A Special Jury Prize: Documentary was presented to Being Elmo: A Puppeteer's Journey, directed by Constance Marks, an inspirational film that crosses cultures and generations

A Special Jury Prize: Dramatic was presented to Another Earth, directed by Mike Cahill; written by Mike Cahill and Brit Marling. On the eve of the discovery of a duplicate Earth, a horrible tragedy irrevocably alters the lives of two strangers, who begin an unlikely love affair.

A Special Jury Prize: Dramatic was presented to Felicity Jones for her role in Like Crazy, directed by Drake Doremus; written by Drake Doremus and Ben York Jones. A young American guy and a young British girl meet in college and fall in love. Their love is tested when she is required to leave the country and they must face the challenges of a long-distance relationship.

Another Earth, written and directed by Mike Cahill, is the recipient of this year's Alfred P. Sloan Feature Film Prize. The Prize, which carries a $20,000 cash award by the Alfred P. Sloan Foundation, is presented to an outstanding feature film focusing on science or technology as a theme, or depicting a scientist, engineer, or mathematician as a major character.

2011 SUNDANCE FILM FESTIVAL AUDIENCE AWARDS:

The Audience Award: Dramatic was presented to Circumstance, directed and written by Maryam Keshavarz, in which a wealthy Iranian family struggles to contain a teenager's growing sexual rebellion and her brother's dangerous obsession.

The Audience Award: Documentary was presented to Buck, directed by Cindy Meehl, for her story about the power of non-violence and master horse trainer Buck Brannaman, who uses principles of respect and trust to tame horses and inspire their human counterparts.

The World Cinema Audience Award: Documentary was presented to Senna, directed by Asif Kapadia; written by Manish Pandey, about legendary racing driver and Brazilian hero Ayrton Senna, taking us on the ultimate journey of what it means to become the greatest when faced with the constant possibility of death.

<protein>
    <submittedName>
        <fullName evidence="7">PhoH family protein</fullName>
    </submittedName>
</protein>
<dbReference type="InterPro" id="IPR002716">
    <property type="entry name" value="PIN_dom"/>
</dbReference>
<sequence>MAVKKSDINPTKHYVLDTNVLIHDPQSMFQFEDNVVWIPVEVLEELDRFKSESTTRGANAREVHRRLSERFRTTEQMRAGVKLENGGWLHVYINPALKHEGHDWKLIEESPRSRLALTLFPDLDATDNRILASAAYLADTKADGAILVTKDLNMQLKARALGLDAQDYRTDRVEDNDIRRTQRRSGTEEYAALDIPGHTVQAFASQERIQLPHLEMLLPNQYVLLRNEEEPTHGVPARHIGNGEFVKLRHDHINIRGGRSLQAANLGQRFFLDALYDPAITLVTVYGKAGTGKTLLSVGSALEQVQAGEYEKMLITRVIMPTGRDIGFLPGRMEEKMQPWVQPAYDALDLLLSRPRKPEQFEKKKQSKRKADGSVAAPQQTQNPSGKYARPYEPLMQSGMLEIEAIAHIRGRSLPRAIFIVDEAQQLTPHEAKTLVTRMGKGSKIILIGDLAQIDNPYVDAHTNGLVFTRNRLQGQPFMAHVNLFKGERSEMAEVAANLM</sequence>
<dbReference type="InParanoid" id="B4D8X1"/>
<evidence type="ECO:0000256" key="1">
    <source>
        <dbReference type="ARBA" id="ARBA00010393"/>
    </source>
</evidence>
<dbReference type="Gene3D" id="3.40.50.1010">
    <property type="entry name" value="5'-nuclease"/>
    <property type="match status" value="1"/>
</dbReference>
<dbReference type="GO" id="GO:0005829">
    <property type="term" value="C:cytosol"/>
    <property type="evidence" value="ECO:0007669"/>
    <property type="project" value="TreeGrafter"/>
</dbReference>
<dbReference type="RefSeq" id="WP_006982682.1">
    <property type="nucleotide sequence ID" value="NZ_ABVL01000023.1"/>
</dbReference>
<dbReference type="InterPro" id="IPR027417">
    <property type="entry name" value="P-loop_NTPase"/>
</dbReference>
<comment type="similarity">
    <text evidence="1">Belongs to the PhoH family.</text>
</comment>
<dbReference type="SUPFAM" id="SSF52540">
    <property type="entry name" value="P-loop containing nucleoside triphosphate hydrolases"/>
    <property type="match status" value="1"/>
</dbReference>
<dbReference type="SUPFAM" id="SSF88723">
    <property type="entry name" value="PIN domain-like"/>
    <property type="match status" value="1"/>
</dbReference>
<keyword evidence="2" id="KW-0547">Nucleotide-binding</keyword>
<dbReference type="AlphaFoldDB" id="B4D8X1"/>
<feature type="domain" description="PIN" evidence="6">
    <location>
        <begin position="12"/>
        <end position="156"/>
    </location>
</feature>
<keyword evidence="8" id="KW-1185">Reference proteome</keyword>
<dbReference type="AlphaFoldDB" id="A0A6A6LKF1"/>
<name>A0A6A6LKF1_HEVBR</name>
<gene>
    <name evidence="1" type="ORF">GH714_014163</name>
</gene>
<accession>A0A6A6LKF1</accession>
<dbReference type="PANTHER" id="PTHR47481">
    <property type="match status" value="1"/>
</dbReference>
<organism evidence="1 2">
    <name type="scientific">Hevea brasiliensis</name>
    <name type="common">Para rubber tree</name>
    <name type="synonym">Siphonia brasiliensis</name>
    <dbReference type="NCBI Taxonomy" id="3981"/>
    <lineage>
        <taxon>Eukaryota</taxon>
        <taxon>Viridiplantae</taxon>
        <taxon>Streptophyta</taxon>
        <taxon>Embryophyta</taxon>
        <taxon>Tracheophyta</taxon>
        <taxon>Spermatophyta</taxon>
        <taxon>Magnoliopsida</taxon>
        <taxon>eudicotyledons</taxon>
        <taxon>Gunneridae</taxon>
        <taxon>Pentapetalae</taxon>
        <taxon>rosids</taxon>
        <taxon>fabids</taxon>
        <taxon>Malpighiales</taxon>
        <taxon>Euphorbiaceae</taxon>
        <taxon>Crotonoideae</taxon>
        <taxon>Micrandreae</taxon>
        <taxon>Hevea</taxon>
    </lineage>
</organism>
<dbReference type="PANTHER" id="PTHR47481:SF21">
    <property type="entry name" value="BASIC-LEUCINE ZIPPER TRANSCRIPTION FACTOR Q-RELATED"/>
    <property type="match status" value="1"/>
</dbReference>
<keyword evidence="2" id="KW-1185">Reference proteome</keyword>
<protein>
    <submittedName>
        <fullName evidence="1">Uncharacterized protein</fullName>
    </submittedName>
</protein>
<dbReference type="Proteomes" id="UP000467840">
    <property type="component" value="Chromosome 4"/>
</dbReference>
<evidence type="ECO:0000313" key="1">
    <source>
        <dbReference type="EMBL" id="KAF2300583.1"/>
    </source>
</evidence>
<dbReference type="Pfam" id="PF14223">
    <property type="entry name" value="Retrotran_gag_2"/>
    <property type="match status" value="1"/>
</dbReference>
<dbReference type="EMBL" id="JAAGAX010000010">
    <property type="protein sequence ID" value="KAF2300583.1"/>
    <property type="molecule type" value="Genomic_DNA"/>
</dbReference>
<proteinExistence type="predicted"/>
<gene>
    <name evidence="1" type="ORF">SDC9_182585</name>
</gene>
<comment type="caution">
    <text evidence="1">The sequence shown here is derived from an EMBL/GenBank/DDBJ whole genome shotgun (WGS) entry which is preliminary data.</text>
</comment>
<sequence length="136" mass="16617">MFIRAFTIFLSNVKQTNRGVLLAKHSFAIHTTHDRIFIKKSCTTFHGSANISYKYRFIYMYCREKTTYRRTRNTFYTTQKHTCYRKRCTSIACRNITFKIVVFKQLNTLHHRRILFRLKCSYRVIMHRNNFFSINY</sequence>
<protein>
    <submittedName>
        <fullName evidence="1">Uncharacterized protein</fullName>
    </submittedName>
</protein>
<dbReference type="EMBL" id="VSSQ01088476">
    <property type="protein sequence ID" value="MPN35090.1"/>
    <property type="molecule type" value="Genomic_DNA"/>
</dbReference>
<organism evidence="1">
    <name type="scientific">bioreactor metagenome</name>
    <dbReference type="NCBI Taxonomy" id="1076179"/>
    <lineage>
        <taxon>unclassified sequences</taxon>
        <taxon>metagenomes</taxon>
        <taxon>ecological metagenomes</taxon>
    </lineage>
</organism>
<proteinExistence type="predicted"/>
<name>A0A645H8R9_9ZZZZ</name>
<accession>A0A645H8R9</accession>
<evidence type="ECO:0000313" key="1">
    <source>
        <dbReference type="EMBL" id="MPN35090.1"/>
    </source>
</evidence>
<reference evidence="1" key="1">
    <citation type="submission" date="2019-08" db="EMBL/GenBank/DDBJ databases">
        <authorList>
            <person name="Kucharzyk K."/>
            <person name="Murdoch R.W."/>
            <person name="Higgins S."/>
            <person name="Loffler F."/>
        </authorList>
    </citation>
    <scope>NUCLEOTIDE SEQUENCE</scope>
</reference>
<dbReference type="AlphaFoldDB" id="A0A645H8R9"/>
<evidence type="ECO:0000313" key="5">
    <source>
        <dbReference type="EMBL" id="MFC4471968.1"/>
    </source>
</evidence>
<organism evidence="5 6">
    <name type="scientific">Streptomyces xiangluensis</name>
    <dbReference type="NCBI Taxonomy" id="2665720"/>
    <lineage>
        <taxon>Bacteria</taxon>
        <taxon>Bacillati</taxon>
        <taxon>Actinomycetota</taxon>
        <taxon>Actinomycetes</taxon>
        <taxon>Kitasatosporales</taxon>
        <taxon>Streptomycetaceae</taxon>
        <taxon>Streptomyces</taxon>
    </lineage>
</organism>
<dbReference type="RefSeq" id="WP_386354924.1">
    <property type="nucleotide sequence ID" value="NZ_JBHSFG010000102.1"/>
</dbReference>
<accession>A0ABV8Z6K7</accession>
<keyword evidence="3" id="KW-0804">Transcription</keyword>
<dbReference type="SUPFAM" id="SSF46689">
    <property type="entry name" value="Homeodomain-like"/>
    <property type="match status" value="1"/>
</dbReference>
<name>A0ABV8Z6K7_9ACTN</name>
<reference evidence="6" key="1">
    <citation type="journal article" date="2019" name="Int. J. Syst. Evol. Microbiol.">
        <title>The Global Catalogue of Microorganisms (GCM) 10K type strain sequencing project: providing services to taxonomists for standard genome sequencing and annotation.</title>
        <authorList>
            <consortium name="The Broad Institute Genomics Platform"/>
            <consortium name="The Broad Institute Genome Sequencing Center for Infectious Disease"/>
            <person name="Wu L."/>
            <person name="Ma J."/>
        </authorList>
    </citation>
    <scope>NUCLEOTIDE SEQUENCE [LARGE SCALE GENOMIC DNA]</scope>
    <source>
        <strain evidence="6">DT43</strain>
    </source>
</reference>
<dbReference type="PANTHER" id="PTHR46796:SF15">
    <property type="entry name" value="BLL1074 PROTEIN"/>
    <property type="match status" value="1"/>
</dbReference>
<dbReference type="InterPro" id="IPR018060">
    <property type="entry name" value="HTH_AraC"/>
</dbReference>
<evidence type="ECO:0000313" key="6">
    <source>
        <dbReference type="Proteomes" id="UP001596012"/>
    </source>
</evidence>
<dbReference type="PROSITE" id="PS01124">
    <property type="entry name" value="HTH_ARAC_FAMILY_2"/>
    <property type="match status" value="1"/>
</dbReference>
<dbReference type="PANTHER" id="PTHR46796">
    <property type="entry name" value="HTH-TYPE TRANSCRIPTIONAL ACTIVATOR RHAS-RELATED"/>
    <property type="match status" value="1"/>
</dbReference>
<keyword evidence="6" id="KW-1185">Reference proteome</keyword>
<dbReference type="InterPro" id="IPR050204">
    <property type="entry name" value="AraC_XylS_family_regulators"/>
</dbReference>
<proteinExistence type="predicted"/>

The World Cinema Audience Award: Dramatic was presented to Kinyarwanda, directed and written by Alrick Brown, which tells the story of Rwandans who crossed the lines of hatred during the 1994 genocide, turning mosques into places of refuge for Muslims and Christians, Hutus and Tutsis.

The Best of NEXT!: Audience Award was presented to to.get.her, directed and written by Erica Dunton about five girls who come together for one fateful night where anything goes. They all had secrets, but their friendship was the only thing they knew to be true.

Congratulations to all of this year's winners, especially Like Crazy! That really was my favorite film of the festival (that I saw) and I couldn't be happier for it. I suggest everyone also keep their eyes on the Audience Awards winners, as they're the ones that you will want to see, though all of these are great films. As always, you can find all of our coverage from the 2011 Sundance Film Festival right here. Until Sundance next year!

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    Here is Similar Story Napa Valley Film Festival (NVFF) Co-Founders and Directors Brenda and Marc Lhormer enthusiastically announced the success of a series of launch events – presented by The St. Regis Deer Valley – during the 2011 Sundance Film Festival. Featuring acclaimed Napa Valley Chef Michael Chiarello, of Bottega restaurant and NapaStyle, as well as 16 of Napa Valley’s finest wineries, the events announced the Festival’s first call for entries and introduced the new NVFF, an official Sundance Institute Associate, to Sundance attendees from around the world. Showcasing the best of new independent cinema while embracing the epicurean pleasures of Napa Valley, NVFF will debut November 9-13, 2011 with a five-day festival spread over four of the Napa Valley’s postcard-perfect towns.
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  • Anonymous
    alex,while i'm liking what i'm seeing from the audience award winners, i'm really stoked about the jury award winners - from the descriptions of each, all except a couple sound very interesting. amoung those i had never heard of but really want to see are: another earth; happy,happy; restoration; another happy day; hell and back again; how to die in oregon; Resurrect Dead: The Mystery of the Toynbee Tiles. also, i HAVE to see " The Redemption of General Butt Naked".......if for no other reason than the great title!